Race and biology

January 20, 2006

Kunal Basu's thesis on race and science is based on a sociological argument that scientific knowledge may not be truth but is produced for, and serves the interests of, dominant social groups ("Searching blindly for the truth in black and white", January 6). However, this should not deter him from going to the dentist next time he has a toothache.

It is perverse to deny that there are biological differences between groups of people. The notion of discrete racial categories rightly no longer forms part of scientific thinking, but medical research today points to other more subtle and complex possibilities in relation to shared genetic heritage. Would Basu deny, for example, that sickle-cell anaemia occurs more often among people of West African and Afro-Caribbean descent than it does among those of other groups? Would he wish to put a halt to more research on the possible differential efficacy of certain drugs?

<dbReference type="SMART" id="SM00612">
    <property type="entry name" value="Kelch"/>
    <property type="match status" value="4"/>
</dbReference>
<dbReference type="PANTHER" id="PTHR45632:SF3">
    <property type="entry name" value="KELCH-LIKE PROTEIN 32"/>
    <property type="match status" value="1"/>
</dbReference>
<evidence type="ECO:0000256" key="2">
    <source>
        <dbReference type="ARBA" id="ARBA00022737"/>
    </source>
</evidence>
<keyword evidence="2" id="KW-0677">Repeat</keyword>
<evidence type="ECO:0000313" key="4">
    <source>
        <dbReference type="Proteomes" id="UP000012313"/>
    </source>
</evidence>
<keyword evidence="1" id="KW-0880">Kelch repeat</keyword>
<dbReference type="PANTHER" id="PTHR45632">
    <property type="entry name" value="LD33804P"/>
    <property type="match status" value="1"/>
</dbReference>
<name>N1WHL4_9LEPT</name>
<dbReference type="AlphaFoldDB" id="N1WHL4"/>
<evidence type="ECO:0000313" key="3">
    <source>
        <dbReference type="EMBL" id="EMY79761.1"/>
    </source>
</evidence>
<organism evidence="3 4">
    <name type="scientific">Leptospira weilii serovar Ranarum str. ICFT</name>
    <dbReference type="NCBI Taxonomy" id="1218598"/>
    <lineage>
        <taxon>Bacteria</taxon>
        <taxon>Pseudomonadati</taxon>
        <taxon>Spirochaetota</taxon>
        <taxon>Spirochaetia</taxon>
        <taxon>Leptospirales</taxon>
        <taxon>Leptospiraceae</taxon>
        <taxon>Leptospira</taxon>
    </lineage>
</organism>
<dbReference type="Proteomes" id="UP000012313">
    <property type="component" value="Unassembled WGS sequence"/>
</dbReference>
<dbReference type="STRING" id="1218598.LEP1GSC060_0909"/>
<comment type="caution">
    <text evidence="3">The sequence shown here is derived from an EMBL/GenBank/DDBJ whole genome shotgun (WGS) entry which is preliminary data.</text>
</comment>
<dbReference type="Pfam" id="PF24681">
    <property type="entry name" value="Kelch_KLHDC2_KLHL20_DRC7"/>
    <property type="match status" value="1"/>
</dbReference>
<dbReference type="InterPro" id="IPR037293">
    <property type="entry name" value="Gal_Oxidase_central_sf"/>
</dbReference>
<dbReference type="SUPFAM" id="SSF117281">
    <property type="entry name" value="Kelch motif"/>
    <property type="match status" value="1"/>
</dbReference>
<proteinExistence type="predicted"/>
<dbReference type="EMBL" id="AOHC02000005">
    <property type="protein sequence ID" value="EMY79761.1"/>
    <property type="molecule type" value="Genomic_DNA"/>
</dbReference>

Scientific theories and knowledge about biological differences in humans need not inevitably determine ethical judgments. We choose our basic moral premises, and they do not have to be contingent on biological sameness.

Yanina Sheeran George Sheeran
Shipley, West Yorkshire

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